On the heels of a new state budget that increased both taxes and spending, Gov. Phil Murphy’s administration is moving forward with a plan to trim millions of dollars from the state’s worker-benefits tab.
A cost-savings initiative detailed yesterday by state Treasurer Elizabeth Maher Muoio includes a new audit of Medicare claims and a closer review of third-party companies that contract with the state to provide employees with health insurance.
The efforts could save more than $200 million — no small sum for a state that has had its share of trouble keeping the books balanced in recent years. The cost-saving measures echo similar proposals discussed recently by lawmakers. Now that the fiscal year 2019 budget is in place, they’re the first step in what is expected to be a renewed focus in Trenton on state spending and the cost of employee-benefits.
A bipartisan legislative group of fiscal-policy experts organized by Senate President Steve Sweeney (D-Gloucester) is expected to soon release new proposals to lawmakers in Trenton. Murphy, a first-term Democrat, has empaneled his own group of stakeholders to conduct a study of the health-benefits plans that are provided to government employees in New Jersey.
Meanwhile, still lingering in the background is the question of what to do about the public-worker pension system, which remains grossly underfunded despite a record,that was booked in the new Murphy signed into law earlier this month.
According to the savings initiative that Muoio outlined yesterday, the state Division of Pension and Benefits is auditing Medicare claims to ensure all of those who are submitting claims are eligible for coverage. It’s been nearly a decade since the state has performed such an audit of Medicare enrollees; the review is expected to save nearly $80 million.
Also up for evaluation are the state’s agreements with third-party vendors who provide services to workers, with all payments and invoices set to be scrutinized for savings opportunities, which could total as much as $25 million. The state is expecting to save another $81 million under new out-of-network rules that were enacted by Murphy and the Legislature earlier this year.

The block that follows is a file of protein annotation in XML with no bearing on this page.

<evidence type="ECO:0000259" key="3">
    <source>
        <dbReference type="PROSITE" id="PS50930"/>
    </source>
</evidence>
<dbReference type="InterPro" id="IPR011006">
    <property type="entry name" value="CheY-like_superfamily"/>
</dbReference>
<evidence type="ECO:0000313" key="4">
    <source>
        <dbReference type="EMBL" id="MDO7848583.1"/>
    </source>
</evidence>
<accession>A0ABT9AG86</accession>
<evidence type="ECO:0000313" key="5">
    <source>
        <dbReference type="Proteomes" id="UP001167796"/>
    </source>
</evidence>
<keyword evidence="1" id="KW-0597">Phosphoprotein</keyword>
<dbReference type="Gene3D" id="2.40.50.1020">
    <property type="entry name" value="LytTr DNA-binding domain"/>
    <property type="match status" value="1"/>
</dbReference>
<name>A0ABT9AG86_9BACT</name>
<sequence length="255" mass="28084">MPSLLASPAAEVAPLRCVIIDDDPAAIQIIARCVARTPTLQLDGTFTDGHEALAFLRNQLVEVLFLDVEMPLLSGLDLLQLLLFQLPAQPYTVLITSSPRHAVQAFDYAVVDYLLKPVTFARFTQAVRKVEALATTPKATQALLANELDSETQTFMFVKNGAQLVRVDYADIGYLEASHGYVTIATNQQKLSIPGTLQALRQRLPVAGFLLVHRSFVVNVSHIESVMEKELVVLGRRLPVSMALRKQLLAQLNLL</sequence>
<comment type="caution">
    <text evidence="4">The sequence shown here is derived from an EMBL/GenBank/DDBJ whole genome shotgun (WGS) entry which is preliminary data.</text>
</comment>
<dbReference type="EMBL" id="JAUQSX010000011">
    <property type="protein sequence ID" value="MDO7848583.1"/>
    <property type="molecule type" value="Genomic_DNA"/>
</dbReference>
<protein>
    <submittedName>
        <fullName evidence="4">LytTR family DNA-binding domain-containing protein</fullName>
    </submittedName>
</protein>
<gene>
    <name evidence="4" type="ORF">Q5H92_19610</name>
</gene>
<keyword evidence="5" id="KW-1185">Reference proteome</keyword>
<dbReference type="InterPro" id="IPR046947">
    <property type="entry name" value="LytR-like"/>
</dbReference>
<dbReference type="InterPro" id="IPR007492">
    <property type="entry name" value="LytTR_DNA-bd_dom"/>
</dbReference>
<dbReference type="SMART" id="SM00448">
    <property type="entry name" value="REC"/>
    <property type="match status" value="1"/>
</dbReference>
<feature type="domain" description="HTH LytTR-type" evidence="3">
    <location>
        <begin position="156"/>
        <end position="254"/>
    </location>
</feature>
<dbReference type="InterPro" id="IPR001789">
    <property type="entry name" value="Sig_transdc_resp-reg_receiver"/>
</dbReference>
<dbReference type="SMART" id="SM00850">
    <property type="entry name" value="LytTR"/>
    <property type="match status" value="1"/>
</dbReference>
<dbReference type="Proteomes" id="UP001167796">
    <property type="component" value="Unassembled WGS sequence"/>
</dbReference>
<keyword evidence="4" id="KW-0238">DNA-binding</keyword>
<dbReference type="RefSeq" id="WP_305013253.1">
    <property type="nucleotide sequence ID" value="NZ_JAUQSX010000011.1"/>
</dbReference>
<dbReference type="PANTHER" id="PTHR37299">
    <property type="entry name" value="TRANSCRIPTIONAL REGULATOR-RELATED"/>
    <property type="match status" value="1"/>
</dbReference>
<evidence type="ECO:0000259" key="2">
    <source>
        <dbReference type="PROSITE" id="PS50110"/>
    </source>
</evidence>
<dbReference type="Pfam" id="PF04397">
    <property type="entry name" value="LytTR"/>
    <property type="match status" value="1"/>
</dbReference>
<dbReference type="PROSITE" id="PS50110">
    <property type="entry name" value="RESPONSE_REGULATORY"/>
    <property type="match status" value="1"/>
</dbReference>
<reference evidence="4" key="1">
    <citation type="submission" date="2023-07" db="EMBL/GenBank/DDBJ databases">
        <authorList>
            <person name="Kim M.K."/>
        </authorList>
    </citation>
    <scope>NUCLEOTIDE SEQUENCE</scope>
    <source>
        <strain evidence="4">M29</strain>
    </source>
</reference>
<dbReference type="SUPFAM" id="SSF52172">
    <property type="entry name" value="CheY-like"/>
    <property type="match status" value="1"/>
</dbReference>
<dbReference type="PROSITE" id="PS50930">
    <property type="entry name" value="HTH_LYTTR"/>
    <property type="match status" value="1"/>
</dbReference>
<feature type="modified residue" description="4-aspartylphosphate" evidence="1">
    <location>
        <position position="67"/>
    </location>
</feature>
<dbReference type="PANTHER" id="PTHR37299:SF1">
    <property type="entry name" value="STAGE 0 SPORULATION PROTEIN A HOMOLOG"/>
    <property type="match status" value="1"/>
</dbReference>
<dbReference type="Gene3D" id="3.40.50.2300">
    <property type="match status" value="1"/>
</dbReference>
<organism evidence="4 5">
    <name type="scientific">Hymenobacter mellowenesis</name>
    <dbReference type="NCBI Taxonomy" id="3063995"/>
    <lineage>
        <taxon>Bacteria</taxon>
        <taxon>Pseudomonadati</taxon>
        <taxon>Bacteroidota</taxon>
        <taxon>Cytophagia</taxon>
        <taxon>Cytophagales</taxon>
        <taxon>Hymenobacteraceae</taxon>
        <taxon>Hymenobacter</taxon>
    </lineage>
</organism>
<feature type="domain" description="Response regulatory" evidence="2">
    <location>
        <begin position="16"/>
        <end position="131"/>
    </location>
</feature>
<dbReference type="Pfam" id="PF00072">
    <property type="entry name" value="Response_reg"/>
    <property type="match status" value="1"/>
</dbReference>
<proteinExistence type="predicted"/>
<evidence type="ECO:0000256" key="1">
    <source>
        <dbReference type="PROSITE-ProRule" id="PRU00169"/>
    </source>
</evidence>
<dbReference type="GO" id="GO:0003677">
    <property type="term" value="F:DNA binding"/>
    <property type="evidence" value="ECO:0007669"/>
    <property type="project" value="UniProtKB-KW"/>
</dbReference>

Plan-design committees that draw up health-coverage options for workers at all levels of government in New Jersey are also being encouraged to adopt changes related to generic drugs and copayments for some services. Those reforms also have the potential to save millions of dollars.
“As part of the governor’s goal to change the way we do business, we put together an internal working group at the start of this administration that was tasked with finding more immediate health benefit cost savings,” Muoio said yesterday. “These initial measures are designed to exact savings through efficiencies in order to keep premiums in check while maintaining the same quality level of service for members,” she said.
Some of the same initiatives being pursued by the Murphy administration were also being pushed by lawmakers earlier this year, and many similar proposals made it into theto Murphy last month.
“This has to be an ongoing practice that looks to identify both immediate and long-range savings,” said Sarlo (D-Bergen).
Along with Sen. Steve Oroho (R-Sussex), Sarlo has been leading the panel ofin February to review the state’s tax and fiscal policies. Word has already leaked out that the group’s recommendations, expected to be released shortly, will encompass the issue of public-worker benefits, with less generous healthcare coverage and changes to pension benefits among the options expected to be put on the table for discussion.
Sweeney focused heavily on the employee-benefits issue in the run up to the adoption of the fiscal year 2019 budget as Murphy was pressing lawmakers to pass tax increases to help support increased spending on things like the education, mass transit, and the pension system. (The fiscal 2019 budget, which totals $37.4 billion, devotes more than $6 billion to cover the costs related to employee and retiree health and pension benefits.)
“All we have done this year is talk about spending,” Sweeney complained during a news conference in late June, indicating costs also need to be considered.
Meanwhile, Muoio said yesterday the group of 16 stakeholders representing state government, labor groups and their employers that Murphy assembled in late May would be continuing to work on longer-term healthcare savings proposals, as well as ways to improve services for government workers.
The new talk of reducing spending has also perked up Republican lawmakers, although they’d like to see more action from the Democrats, as a majority party that for yearsput forward by a panel of benefits experts convened by former GOP Gov. Chris Christie.
“While I’m happy to see some action, these reforms are not nearly enough,” said Senate Minority Leader Tom Kean Jr. (R-Union). “We need comprehensive public-employee benefit reform in order to deliver real relief to property taxpayers across New Jersey.”